The ferry was heading back to Dover with more than 500 people on board when the tragedy happened, after the vessel left the harbour with its bow door open.
More than half of those on board survived but almost 193 people, including some from Derbyshire and Nottinghamshire, were killed.
Maureen Edwards and Sadersham Lal Singhal from Mansfield Woodhouse and Kiran Parsons, also of Nottinghamshire, all perished in the disaster.
Derbyshire couple Richard Hartley and his wife Hazel, together with his parents Joseph and Elsie and family friend Patricia, were also among the dead.
Richard and Hazel’s eight-year-old son Martin survived the tragedy.
At the time it was reported how the brave youngster returned to school in Cotmanhay just days after being orphaned.
Speaking to the media, the then deputy principal at Cotmanhay Junior School John Flindall said: “He’s very badly bruised, but he’s more mobile than I anticipated. He was kicking a football around in the lounge. He’s talking very matter-of-factly about things.”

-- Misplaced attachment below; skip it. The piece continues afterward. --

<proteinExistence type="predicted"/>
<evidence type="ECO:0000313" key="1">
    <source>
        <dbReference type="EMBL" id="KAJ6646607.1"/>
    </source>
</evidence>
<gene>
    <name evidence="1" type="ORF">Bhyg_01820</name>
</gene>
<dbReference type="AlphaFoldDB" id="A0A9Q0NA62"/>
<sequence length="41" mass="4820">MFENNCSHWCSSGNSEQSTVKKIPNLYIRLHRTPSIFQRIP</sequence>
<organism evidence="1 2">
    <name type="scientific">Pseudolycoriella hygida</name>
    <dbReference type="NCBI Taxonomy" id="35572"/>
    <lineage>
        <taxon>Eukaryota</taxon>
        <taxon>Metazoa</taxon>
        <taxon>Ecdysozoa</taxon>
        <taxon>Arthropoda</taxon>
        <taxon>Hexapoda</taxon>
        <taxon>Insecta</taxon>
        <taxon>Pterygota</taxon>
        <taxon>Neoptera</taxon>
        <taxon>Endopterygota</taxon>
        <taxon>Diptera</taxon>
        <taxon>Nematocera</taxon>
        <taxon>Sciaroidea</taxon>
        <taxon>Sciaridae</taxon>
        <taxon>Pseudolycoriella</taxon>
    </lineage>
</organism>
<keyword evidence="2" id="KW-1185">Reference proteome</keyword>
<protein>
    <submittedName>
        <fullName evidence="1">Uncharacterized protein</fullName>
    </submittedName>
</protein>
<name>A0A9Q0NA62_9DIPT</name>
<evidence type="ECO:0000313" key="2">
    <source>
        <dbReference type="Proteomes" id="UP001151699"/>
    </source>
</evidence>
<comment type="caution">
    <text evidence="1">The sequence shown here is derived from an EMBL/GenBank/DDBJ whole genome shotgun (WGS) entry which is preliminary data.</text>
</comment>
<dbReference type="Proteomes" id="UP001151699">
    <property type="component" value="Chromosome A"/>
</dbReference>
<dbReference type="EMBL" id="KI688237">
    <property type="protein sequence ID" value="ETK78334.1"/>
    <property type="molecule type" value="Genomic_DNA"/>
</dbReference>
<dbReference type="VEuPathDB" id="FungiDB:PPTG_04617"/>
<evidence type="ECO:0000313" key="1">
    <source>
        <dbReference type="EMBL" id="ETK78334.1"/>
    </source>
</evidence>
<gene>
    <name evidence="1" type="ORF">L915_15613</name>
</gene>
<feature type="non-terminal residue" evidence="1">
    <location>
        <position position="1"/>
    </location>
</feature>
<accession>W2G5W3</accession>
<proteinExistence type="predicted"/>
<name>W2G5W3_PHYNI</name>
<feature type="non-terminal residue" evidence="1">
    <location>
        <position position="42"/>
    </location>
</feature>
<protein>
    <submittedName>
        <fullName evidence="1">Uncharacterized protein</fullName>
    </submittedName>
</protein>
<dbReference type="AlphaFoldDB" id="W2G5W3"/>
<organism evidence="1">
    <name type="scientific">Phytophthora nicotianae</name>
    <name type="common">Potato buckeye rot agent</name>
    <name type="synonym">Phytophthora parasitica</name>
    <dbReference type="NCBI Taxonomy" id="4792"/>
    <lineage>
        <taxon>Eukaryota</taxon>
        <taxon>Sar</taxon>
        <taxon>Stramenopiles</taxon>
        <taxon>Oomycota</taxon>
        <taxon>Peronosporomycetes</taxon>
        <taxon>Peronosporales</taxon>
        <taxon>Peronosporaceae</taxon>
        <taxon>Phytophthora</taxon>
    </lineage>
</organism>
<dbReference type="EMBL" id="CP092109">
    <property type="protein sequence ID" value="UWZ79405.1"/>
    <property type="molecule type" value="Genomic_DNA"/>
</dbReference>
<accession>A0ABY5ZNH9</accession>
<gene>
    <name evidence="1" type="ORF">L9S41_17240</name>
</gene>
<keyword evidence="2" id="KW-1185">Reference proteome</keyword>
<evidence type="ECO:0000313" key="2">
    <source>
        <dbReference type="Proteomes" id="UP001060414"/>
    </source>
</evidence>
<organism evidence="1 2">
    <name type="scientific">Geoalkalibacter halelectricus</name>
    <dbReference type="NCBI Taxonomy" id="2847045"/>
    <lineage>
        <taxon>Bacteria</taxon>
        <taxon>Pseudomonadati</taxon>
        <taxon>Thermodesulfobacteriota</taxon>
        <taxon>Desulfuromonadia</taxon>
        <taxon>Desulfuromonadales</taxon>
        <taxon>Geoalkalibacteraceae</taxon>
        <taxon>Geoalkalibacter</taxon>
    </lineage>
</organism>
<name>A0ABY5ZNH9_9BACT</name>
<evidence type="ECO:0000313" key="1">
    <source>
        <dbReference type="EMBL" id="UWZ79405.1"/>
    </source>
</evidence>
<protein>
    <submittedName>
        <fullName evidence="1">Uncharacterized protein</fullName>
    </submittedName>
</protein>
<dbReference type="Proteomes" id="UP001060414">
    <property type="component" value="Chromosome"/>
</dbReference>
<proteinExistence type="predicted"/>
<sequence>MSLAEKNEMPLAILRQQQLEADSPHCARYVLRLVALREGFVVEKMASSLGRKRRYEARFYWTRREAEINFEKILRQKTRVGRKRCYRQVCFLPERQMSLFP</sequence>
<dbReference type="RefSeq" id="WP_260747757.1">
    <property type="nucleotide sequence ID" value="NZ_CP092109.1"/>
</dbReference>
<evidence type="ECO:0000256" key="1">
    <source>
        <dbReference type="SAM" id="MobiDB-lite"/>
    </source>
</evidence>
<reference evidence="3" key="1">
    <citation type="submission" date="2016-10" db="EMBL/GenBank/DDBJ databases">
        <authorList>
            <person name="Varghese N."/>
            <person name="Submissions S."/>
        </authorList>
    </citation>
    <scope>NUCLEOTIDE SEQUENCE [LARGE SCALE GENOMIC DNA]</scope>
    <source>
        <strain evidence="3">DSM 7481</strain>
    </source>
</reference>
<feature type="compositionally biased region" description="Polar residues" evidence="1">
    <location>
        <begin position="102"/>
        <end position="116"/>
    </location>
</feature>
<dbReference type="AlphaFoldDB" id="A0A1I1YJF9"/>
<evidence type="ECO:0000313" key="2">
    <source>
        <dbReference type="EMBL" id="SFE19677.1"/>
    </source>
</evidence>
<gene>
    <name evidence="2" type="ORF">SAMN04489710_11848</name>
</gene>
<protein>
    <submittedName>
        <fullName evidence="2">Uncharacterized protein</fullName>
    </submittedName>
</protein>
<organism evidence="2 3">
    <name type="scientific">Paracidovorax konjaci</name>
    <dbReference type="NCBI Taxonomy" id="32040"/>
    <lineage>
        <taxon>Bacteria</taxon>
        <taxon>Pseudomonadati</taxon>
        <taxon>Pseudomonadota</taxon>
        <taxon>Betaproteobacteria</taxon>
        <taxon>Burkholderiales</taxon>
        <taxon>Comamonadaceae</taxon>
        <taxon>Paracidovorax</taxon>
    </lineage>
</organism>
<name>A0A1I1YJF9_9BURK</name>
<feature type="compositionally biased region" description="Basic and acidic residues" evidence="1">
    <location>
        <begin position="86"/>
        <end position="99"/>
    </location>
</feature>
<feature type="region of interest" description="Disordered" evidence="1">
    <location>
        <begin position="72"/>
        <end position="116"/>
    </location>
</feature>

The youngster suffered cuts and bruises - mainly to his legs - after being hit by flying furniture and other debris as the vessel capsized.
His heart-breaking story attracted media attention from across the globe, with the LA Times and Washington Post both reporting on his tragic plight.
The sinking was the worst peacetime maritime disaster involving a British ship since 1919.
A number of events to remember those who lost their lives are being held today.
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